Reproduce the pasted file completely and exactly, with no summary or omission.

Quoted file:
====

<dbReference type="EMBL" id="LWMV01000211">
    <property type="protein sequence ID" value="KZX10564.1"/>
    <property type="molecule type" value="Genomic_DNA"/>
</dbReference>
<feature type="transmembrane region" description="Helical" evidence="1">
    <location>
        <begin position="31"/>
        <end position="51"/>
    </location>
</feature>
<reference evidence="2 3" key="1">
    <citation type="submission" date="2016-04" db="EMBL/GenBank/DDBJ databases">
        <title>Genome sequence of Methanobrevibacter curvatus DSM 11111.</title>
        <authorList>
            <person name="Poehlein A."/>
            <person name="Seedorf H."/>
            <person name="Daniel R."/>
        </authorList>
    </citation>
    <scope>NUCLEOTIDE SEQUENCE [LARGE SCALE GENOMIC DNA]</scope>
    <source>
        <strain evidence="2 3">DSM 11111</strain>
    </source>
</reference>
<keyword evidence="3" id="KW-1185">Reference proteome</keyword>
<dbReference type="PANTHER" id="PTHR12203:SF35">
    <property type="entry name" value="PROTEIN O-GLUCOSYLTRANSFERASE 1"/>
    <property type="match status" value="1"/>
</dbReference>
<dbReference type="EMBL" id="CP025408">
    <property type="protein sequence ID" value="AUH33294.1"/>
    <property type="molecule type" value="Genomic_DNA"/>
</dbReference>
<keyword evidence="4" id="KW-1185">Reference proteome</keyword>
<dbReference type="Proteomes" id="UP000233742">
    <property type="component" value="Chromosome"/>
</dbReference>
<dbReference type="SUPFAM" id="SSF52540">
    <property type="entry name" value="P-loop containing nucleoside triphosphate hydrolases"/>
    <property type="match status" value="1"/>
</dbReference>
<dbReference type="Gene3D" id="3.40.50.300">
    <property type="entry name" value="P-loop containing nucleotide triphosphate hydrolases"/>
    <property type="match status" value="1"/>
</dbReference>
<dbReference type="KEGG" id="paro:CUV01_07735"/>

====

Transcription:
<dbReference type="EMBL" id="LWMV01000211">
    <property type="protein sequence ID" value="KZX10564.1"/>
    <property type="molecule type" value="Genomic_DNA"/>
</dbReference>
<feature type="transmembrane region" description="Helical" evidence="1">
    <location>
        <begin position="31"/>
        <end position="51"/>
    </location>
</feature>
<reference evidence="2 3" key="1">
    <citation type="submission" date="2016-04" db="EMBL/GenBank/DDBJ databases">
        <title>Genome sequence of Methanobrevibacter curvatus DSM 11111.</title>
        <authorList>
            <person name="Poehlein A."/>
            <person name="Seedorf H."/>
            <person name="Daniel R."/>
        </authorList>
    </citation>
    <scope>NUCLEOTIDE SEQUENCE [LARGE SCALE GENOMIC DNA]</scope>
    <source>
        <strain evidence="2 3">DSM 11111</strain>
    </source>
</reference>
<keyword evidence="3" id="KW-1185">Reference proteome</keyword>
<dbReference type="PANTHER" id="PTHR12203:SF35">
    <property type="entry name" value="PROTEIN O-GLUCOSYLTRANSFERASE 1"/>
    <property type="match status" value="1"/>
</dbReference>
<dbReference type="EMBL" id="CP025408">
    <property type="protein sequence ID" value="AUH33294.1"/>
    <property type="molecule type" value="Genomic_DNA"/>
</dbReference>
<keyword evidence="4" id="KW-1185">Reference proteome</keyword>
<dbReference type="Proteomes" id="UP000233742">
    <property type="component" value="Chromosome"/>
</dbReference>
<dbReference type="SUPFAM" id="SSF52540">
    <property type="entry name" value="P-loop containing nucleoside triphosphate hydrolases"/>
    <property type="match status" value="1"/>
</dbReference>
<dbReference type="Gene3D" id="3.40.50.300">
    <property type="entry name" value="P-loop containing nucleotide triphosphate hydrolases"/>
    <property type="match status" value="1"/>
</dbReference>
<dbReference type="KEGG" id="paro:CUV01_07735"/>